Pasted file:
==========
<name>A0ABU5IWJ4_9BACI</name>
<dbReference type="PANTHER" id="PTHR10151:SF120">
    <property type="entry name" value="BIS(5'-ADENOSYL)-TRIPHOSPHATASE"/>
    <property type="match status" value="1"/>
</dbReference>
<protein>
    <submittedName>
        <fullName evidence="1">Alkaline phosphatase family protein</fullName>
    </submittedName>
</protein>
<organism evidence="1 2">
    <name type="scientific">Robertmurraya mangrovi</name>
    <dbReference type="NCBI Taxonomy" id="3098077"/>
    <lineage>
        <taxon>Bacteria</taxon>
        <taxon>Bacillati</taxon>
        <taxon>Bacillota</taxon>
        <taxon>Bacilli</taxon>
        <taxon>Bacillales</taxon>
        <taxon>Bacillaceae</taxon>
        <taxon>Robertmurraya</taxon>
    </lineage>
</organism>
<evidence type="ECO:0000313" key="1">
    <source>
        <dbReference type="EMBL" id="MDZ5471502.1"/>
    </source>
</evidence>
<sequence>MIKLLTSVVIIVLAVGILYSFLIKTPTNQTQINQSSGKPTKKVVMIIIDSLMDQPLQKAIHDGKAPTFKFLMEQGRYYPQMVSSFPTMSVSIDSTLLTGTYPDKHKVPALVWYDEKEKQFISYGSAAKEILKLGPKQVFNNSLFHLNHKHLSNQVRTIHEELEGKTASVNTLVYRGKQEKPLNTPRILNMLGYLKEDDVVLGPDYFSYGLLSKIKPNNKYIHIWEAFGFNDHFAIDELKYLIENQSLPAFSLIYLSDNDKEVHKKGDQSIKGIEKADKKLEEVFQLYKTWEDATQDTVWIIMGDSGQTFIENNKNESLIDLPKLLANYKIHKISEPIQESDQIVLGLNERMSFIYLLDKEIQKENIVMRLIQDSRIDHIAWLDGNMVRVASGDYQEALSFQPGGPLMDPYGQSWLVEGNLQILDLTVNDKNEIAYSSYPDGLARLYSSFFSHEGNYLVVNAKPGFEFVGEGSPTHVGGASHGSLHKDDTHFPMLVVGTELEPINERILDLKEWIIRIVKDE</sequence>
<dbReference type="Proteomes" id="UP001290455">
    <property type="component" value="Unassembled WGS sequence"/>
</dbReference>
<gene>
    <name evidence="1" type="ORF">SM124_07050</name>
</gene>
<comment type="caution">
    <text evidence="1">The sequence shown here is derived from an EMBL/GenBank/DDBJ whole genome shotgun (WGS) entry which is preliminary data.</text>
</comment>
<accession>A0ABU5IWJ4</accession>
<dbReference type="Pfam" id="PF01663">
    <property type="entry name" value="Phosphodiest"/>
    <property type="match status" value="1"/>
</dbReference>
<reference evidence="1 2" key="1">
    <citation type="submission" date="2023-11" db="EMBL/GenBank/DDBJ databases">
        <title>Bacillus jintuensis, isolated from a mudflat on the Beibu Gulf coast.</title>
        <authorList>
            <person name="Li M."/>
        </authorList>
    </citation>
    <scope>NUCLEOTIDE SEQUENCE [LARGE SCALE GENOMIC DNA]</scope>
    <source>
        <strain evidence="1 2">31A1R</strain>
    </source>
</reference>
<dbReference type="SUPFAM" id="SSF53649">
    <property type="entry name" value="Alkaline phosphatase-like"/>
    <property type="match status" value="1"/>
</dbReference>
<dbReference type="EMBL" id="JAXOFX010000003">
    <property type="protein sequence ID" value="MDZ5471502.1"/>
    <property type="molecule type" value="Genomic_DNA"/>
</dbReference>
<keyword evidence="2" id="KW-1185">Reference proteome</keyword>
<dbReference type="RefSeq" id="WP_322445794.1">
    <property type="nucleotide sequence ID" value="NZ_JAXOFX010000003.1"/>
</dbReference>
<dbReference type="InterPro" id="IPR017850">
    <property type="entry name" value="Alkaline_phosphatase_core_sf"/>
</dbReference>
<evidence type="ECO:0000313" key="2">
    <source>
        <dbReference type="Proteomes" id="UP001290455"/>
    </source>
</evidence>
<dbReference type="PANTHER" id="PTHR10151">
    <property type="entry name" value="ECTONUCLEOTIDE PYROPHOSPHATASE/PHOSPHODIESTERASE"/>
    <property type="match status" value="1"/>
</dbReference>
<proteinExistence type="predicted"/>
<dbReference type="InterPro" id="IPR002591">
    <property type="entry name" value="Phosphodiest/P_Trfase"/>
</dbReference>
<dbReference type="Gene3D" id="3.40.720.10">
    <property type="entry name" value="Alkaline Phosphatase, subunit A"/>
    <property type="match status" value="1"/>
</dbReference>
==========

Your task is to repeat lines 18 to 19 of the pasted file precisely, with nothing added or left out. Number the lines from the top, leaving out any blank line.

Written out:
        <taxon>Bacilli</taxon>
        <taxon>Bacillales</taxon>